IN RE: Nissim KASSAB

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IN RE: Nissim KASSAB, petitioner/plaintiff-appellant, v. Avraham KASAB, respondent/defendant-respondent, et al., respondents/defendants.

Decided: March 23, 2016

WILLIAM F. MASTRO, J.P., CHERYL E. CHAMBERS, ROBERT J. MILLER, and SYLVIA O. HINDS–RADIX, JJ. Schlam Stone & Dolan LLP, New York, N.Y. (Jeffrey M. Eilender, Jonathan Mazer, and Vitali S. Rosenfeld of counsel), for petitioner/plaintiff-appellant. Paykin Krieg & Adams LLP, White Plains, N.Y. (Charles D. Krieg and Joseph N. Paykin of counsel), for respondent/defendant-respondent.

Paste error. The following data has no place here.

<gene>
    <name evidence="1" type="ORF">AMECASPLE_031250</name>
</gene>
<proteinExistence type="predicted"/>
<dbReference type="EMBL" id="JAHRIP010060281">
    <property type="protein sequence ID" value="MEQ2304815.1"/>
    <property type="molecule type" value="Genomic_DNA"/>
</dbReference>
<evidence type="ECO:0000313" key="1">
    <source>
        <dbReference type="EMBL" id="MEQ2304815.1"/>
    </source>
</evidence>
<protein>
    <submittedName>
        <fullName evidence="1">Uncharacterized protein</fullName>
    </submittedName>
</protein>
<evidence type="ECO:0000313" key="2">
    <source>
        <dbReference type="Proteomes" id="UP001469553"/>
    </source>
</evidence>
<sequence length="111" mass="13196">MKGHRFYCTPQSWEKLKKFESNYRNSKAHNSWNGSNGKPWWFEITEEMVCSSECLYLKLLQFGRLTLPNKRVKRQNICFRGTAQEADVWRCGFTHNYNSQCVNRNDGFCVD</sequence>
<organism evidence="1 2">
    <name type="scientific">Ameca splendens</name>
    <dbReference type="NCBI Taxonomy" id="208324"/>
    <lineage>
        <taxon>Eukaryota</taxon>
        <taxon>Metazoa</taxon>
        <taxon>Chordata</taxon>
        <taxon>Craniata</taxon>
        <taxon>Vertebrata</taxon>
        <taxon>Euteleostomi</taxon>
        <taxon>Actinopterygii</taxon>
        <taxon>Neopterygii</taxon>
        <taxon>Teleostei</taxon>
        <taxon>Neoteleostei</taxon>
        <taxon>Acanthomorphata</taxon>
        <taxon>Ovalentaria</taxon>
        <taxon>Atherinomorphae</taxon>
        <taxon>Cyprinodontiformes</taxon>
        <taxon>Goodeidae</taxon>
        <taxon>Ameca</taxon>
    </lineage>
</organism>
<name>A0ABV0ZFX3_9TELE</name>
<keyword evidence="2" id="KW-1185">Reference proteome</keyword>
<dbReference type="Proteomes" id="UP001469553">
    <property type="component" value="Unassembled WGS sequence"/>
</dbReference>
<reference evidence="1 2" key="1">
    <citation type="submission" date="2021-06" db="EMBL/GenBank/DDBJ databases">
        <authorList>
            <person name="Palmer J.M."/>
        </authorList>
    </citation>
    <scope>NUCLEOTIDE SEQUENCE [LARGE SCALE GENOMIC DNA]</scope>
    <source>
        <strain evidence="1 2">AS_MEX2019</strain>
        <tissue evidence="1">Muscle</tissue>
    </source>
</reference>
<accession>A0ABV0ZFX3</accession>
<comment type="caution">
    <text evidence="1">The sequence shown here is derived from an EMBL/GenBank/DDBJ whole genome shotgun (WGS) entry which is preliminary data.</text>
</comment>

In a hybrid proceeding, inter alia, pursuant to Limited Liability Company Law § 702 for the judicial dissolution of a limited liability company, and action, among other things, for declaratory relief, the petitioner/plaintiff appeals, as limited by his notice of appeal and brief, from so much of an order of the Supreme Court, Queens County (Kitzes, J.), dated March 12, 2014, as granted those branches of the motion of the respondent/defendant Avraham Kasab which were pursuant to CPLR 3211(a) to dismiss the second, third, and seventh causes of action.

ORDERED that the order is affirmed insofar as appealed from, with costs.